Elder care is exhausting, expensive, and unrelenting. As people age, their physical health and often, their cognitive abilities too, decline gradually at first. Then, suddenly, they seem to fall off of a cliff and fall, and fall and fall again. After each cliff, an older adult has often fallen so far that it is well nigh impossible to get them back to where they were before they fell. Often, older adults and their families are unprepared for their sunset years. It is not common for people to purchase long-term care insurance early in their lives, paying the premiums every month. Most adults do not have any kind of long-term care insurance. Many people assume that Medicare will cover their long-term care costs once they;ve turned 65. However, Medicare does not cover a person’s long-term daily care, regardless of whether it is within the home or at a nursing facility.
To get long-term daily care, a family has to be prepared to part with a median cost of $54,912 a year, just for a home health aide, or a median cost of $105,850 a year for a private room in a nursing home. If a person cannot afford that, they can only qualify for Medicaid if they have less than $2,000 in assets. In that case, Medicaid will cover their health care costs, including home-based health care. Around 80 million Americans qualify for Medicaid. Yet, qualification does not mean a person will actually get the help you need. There is a huge waiting list, of some 800,000 people, for home-based care assistance and the average wait time is over three years. So, many Americans find themselves unable to afford elder care, and not qualifying for Medicaid. Even when they can afford a nurse home, the persistent staffing shortages there mean that getting beds is becoming harder with each passing day.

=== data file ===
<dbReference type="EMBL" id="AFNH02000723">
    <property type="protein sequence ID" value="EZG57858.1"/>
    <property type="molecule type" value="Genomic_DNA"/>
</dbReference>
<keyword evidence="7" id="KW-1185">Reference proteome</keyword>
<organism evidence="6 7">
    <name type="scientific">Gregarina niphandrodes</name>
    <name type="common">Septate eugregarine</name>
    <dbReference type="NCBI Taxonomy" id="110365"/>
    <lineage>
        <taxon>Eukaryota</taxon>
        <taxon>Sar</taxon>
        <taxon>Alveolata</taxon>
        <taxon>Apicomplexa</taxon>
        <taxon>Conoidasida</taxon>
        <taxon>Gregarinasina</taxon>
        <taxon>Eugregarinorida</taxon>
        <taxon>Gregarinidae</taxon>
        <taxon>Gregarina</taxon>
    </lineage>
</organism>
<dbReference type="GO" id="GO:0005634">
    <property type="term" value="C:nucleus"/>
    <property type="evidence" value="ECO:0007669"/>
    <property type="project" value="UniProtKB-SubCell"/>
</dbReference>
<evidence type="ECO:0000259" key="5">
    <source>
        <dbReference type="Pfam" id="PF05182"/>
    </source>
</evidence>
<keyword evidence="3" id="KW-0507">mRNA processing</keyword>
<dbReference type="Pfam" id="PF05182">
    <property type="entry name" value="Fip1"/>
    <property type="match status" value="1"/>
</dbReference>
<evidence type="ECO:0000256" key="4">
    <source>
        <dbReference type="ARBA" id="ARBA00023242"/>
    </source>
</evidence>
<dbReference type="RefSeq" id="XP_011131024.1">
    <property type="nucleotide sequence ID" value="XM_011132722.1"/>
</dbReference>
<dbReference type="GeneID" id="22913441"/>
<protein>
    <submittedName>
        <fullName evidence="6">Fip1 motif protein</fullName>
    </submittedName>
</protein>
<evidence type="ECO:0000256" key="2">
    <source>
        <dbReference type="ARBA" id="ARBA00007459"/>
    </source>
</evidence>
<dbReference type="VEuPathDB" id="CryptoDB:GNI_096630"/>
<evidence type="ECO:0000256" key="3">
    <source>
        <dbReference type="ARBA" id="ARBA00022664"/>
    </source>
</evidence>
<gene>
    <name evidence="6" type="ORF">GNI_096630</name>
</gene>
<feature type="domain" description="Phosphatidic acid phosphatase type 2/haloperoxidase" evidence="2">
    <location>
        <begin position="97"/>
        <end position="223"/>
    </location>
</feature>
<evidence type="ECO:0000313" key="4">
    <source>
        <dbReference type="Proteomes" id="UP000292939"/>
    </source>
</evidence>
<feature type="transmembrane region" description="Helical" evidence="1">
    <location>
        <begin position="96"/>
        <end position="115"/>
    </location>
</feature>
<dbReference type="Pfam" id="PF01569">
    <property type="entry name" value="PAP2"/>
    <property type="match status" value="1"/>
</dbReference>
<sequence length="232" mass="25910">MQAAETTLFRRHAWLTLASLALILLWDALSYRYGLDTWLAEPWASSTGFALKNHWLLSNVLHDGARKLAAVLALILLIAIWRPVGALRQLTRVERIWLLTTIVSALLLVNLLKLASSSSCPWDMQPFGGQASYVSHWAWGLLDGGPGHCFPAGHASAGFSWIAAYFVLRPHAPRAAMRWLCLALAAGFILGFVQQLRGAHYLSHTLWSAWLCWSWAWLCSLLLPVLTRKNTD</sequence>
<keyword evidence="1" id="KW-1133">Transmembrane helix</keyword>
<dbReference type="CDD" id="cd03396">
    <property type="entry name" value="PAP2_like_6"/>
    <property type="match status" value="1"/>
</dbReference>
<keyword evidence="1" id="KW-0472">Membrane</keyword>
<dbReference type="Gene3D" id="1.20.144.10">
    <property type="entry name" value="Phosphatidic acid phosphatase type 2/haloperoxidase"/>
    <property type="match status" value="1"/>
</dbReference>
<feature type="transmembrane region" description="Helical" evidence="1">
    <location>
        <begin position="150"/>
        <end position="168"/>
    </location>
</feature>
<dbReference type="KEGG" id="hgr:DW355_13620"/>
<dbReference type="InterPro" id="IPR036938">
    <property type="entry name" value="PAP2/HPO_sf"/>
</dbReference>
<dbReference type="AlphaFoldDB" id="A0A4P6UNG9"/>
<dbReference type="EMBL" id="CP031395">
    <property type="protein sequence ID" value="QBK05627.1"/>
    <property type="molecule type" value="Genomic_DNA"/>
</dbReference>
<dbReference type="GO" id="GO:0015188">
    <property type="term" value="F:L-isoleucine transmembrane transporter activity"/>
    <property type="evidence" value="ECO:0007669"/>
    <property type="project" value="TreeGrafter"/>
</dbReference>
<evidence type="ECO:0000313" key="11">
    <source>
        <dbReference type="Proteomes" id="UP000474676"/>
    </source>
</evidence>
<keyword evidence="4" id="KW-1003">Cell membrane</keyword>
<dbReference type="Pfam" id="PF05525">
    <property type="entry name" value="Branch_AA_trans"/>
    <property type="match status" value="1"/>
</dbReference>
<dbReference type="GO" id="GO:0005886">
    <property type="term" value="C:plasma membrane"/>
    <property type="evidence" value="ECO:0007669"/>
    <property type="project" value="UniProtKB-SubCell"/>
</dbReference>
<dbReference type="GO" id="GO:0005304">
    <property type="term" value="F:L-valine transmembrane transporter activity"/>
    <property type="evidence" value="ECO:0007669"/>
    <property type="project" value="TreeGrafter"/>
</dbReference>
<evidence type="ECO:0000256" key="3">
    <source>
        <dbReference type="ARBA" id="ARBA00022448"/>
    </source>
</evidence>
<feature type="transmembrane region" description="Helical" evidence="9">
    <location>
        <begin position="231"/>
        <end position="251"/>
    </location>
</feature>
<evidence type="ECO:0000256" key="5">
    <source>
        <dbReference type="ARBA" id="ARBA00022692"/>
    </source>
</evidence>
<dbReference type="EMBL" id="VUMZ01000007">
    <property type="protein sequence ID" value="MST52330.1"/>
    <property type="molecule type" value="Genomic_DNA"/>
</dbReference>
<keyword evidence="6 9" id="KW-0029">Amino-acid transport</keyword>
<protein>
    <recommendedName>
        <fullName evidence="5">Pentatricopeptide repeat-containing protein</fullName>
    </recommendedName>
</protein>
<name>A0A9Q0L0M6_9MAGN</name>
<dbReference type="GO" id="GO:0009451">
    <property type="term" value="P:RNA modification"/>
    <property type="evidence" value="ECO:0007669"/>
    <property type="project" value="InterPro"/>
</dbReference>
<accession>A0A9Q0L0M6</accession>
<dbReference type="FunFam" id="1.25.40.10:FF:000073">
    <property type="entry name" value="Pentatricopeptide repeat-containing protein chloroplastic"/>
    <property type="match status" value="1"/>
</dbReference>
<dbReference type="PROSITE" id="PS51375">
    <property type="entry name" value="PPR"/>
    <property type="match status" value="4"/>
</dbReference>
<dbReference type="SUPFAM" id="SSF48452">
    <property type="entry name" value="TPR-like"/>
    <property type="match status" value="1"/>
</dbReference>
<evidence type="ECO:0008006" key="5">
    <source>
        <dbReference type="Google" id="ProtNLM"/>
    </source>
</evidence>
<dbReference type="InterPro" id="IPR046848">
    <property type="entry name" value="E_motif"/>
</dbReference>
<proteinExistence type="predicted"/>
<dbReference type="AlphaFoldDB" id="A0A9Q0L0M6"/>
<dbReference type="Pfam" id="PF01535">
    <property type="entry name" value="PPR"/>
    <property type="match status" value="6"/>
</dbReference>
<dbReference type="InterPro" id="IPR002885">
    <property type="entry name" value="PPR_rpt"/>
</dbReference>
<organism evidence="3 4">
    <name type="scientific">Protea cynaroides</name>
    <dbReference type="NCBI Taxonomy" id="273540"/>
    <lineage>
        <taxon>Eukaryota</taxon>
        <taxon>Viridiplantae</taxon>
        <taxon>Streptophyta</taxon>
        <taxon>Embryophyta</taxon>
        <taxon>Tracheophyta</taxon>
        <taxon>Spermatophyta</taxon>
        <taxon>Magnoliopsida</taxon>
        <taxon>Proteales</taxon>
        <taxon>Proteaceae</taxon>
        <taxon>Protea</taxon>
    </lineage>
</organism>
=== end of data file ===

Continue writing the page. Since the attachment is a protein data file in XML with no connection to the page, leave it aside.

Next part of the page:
Supply-side constraints are a major reason for high costs. Staffing shortages, a lack of beds, and of facilities, means that demand far outstrips supply. In such a scenario, prices can only go up. According to AARP, this reality has forced approximately 41.8 million people to become carers for at least one older adult (defined as being adults over the age of 50). In order to care for older adults, 28% no longer save, 23% have increased their level of indebtedness, and 22% have tapped out their short-term savings. Worryingly, 11% cannot cover their basic needs, such as food. This creates a cycle where carers become less and less financially able to afford the care their older adults need, and they become unable to afford the long-term care plans they need.
Although the health care market continues to be one of the fastest growing in America, its caregivers are underpaid, or in the case of family members looking after older adults, unpaid. Caregivers experience burnout, and burnout erodes empathy and makes good caregivers become bad caregivers. Paid caregivers are simply not paid enough to make the field attractive. The wages are low and stagnant and the schedules inconsistent and the conditions demanding. The median salary of a paid caregiver is $27,080, although that federal-level figure varies dramatically according to state. In Houston, Texas, the annual mean wage is $21,120, whereas in Seattle, Washington, that figure is $33,770. Under such conditions, elder care facilities struggle to get the staffing they need to serve everyone the best way possible. And this pushes the costs high. It’s difficult to find a place that provides elder care at an affordable price and according to the highest standards, like Skylark elderly day care.